Startups tackle storage management

Network professionals could find managing their storage devices and applications easier with software from TeraCloud Corp. and InterSAN Inc., two start-ups that rolled out products last week that monitor and manage statistics gathered from heterogeneous storage resources.

TeraCloud’s SpaceNet lets customers automate policies, tasks and events for direct-attached, network-attached or storage-area network (SAN) devices. Today most of these tasks, such as backing up data, must be entered and triggered manually. InterSAN’s Pathline approaches management of storage differently – the software provisions, manages and monitors SANs by the applications running on them rather than on the storage devices.

TeraCloud’s SpaceNet storage resource management software creates a physical and logical view of the storage resources on the network and monitors storage equipment, letting the customers make decisions on capacity, performance, configuration, migration, policies and disk quotas, and set alerts for when thresholds are exceeded. The software runs on Windows NT, 2000, Linux, NetWare, Unix and OS/390 servers, and is managed from a browser-based interface.

Marvin Lloyd, director of technical support for electronic payment processor TSYS in Columbus, Ga., has used TeraCloud’s storage resource management software products on his IBM zSeries (S/390) mainframe.

“We use [TeraCloud’s product] for storage reporting, predicting storage requirements, and determining where growth and file cleanup has occurred,” Lloyd says. “I need to make my [staff] as productive as possible. This product helped me do that.” He says he hopes to extend its use to the NT servers on his network.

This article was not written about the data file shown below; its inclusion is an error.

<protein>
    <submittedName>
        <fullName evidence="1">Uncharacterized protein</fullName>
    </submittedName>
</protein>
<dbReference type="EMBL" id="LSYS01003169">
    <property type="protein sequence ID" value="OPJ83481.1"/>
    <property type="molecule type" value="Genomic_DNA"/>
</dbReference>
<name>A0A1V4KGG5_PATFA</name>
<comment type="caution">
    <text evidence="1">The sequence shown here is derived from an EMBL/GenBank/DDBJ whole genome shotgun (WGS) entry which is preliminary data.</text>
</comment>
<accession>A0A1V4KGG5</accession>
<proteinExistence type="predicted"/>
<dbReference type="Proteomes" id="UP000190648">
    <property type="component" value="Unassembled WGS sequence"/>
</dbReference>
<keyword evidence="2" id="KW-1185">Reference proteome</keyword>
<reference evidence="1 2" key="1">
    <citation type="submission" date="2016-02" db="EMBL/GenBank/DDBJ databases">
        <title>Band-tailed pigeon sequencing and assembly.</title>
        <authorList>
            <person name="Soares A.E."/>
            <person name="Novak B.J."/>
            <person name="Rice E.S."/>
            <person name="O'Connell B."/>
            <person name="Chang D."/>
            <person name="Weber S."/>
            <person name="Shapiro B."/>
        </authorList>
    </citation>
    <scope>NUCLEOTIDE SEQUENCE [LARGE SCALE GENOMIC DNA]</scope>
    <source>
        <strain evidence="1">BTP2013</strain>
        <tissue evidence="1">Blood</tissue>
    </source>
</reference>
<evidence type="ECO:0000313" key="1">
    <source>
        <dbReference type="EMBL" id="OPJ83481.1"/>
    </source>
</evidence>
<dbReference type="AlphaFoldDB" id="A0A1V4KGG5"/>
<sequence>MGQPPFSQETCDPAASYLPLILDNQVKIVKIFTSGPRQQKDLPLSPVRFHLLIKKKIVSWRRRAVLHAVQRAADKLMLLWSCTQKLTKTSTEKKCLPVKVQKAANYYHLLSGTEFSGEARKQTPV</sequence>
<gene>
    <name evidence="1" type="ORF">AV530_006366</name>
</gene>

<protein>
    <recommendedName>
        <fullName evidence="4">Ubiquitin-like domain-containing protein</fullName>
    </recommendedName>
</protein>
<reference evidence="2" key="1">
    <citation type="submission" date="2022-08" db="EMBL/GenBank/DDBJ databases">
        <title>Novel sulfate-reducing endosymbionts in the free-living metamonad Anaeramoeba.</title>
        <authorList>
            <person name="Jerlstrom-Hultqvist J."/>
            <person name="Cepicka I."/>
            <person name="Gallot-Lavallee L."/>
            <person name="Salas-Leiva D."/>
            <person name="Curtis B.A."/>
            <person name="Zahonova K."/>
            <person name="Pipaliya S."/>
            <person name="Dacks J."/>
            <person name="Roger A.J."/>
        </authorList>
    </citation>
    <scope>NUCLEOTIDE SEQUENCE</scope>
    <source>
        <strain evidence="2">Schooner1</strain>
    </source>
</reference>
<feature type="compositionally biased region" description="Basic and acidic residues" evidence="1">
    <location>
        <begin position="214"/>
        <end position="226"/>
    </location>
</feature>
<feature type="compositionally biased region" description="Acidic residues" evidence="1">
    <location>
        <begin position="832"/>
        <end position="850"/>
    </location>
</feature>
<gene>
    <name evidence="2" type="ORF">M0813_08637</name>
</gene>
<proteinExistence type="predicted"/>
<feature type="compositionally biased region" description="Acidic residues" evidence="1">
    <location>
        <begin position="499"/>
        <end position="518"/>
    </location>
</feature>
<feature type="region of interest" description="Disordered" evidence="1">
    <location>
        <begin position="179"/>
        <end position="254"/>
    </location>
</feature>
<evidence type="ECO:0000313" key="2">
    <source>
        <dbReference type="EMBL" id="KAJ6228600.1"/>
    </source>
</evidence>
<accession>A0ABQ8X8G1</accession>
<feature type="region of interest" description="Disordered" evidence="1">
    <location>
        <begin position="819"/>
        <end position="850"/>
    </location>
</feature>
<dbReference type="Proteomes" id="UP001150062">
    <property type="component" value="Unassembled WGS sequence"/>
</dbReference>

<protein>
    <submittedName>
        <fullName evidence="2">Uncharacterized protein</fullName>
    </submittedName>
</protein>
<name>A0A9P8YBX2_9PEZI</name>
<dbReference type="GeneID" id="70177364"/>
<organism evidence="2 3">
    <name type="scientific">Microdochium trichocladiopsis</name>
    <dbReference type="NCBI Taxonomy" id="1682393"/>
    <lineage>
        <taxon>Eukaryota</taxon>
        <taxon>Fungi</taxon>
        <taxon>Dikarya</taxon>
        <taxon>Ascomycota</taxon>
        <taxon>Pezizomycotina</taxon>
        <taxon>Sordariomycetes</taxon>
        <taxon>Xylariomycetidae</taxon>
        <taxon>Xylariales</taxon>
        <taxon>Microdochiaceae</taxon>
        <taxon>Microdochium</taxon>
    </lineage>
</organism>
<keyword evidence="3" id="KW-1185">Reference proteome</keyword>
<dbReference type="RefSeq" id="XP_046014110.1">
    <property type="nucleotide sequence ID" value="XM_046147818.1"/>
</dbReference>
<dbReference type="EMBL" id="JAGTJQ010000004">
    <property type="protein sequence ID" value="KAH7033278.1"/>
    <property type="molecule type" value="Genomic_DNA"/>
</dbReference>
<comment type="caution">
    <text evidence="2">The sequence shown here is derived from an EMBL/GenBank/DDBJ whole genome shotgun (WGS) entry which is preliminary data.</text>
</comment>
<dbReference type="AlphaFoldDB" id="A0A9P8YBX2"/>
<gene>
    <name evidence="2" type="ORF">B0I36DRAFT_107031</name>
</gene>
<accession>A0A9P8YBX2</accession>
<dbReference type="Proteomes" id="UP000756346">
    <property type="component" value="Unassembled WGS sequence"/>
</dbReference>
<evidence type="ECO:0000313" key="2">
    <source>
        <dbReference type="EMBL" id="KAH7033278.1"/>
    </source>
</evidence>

The market for Enterprise storage resource management software is expected to grow from US$1 billion in 2000 to $3.8 billion in 2005, according to Dataquest. SRM is a subset of a technology Gartner calls storage-area management, which not only monitors and manages storage devices and servers, but manages the relationship between applications and their storage.

InterSAN’s Pathline is an example of storage-area management software, says Robert Passmore, an analyst with the Gartner Group Inc. says. Pathline lets users automate storage provisioning, measure service-level agreements, and create and monitor policies. The software also provides automatic discovery and continuous health monitoring for heterogeneous storage networking components. Pathline runs on a Solaris server.

Chris Eidler, CTO at service provider StorageWay in Fremont, Calif., uses InterSAN’s Pathline to help him automate the provisioning of 130 terabytes of storage for his customers.

“Before we had Pathline, we developed our own tools and processes to do it ourselves – we had to learn all the point products from vendors such LSI Logic, Hitachi and Brocade,” Eidler says. “With Pathline, we were able to consolidate those [devices] to the applications on our network. From a corporate standpoint, I can take the people dedicated to [an application] and put them on an initiative that will generate additional revenue for us.”

A large number of vendors compete with both companies. Among SRM tools are Sun’s Highground, Computer Associates’ BrightStor SRM, Precise’s StorageCentral and EMC’s ControlCenter. A few of the storage-area management tools available are Veritas’ SANPoint Control, BMC Software’s Application-Centric Storage Management and Prisa’s VisualSAN Configuration Manager.

SpaceNet is available immediately starting at $40,000 per terabyte. Pathline will be available this month; pricing is based on the number of terabytes being managed. It starts at $40,000.

TeraCloud can be reached at and InterSAN is at

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